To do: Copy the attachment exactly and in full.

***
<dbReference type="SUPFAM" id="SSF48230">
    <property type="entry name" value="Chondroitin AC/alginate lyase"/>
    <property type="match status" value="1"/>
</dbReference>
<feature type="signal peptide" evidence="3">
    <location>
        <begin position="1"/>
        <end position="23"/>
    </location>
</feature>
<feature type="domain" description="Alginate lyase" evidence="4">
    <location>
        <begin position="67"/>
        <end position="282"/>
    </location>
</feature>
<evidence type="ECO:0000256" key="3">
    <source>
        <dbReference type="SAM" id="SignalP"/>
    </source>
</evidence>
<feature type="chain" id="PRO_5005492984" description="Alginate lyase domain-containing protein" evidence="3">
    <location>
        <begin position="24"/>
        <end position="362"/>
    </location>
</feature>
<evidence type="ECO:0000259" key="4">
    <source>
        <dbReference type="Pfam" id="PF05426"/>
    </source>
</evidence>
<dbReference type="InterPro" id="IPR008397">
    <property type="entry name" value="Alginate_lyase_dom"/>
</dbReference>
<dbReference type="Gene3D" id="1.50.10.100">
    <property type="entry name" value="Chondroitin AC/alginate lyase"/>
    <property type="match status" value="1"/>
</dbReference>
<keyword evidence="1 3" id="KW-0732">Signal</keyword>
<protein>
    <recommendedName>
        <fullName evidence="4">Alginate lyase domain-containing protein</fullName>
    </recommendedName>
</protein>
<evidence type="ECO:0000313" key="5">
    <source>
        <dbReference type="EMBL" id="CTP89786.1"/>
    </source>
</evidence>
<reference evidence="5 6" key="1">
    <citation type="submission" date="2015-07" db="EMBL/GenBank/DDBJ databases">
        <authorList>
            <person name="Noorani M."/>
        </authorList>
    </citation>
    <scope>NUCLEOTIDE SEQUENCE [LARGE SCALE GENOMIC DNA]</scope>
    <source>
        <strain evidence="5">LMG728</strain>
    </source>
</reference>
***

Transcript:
<dbReference type="SUPFAM" id="SSF48230">
    <property type="entry name" value="Chondroitin AC/alginate lyase"/>
    <property type="match status" value="1"/>
</dbReference>
<feature type="signal peptide" evidence="3">
    <location>
        <begin position="1"/>
        <end position="23"/>
    </location>
</feature>
<feature type="domain" description="Alginate lyase" evidence="4">
    <location>
        <begin position="67"/>
        <end position="282"/>
    </location>
</feature>
<evidence type="ECO:0000256" key="3">
    <source>
        <dbReference type="SAM" id="SignalP"/>
    </source>
</evidence>
<feature type="chain" id="PRO_5005492984" description="Alginate lyase domain-containing protein" evidence="3">
    <location>
        <begin position="24"/>
        <end position="362"/>
    </location>
</feature>
<evidence type="ECO:0000259" key="4">
    <source>
        <dbReference type="Pfam" id="PF05426"/>
    </source>
</evidence>
<dbReference type="InterPro" id="IPR008397">
    <property type="entry name" value="Alginate_lyase_dom"/>
</dbReference>
<dbReference type="Gene3D" id="1.50.10.100">
    <property type="entry name" value="Chondroitin AC/alginate lyase"/>
    <property type="match status" value="1"/>
</dbReference>
<keyword evidence="1 3" id="KW-0732">Signal</keyword>
<protein>
    <recommendedName>
        <fullName evidence="4">Alginate lyase domain-containing protein</fullName>
    </recommendedName>
</protein>
<evidence type="ECO:0000313" key="5">
    <source>
        <dbReference type="EMBL" id="CTP89786.1"/>
    </source>
</evidence>
<reference evidence="5 6" key="1">
    <citation type="submission" date="2015-07" db="EMBL/GenBank/DDBJ databases">
        <authorList>
            <person name="Noorani M."/>
        </authorList>
    </citation>
    <scope>NUCLEOTIDE SEQUENCE [LARGE SCALE GENOMIC DNA]</scope>
    <source>
        <strain evidence="5">LMG728</strain>
    </source>
</reference>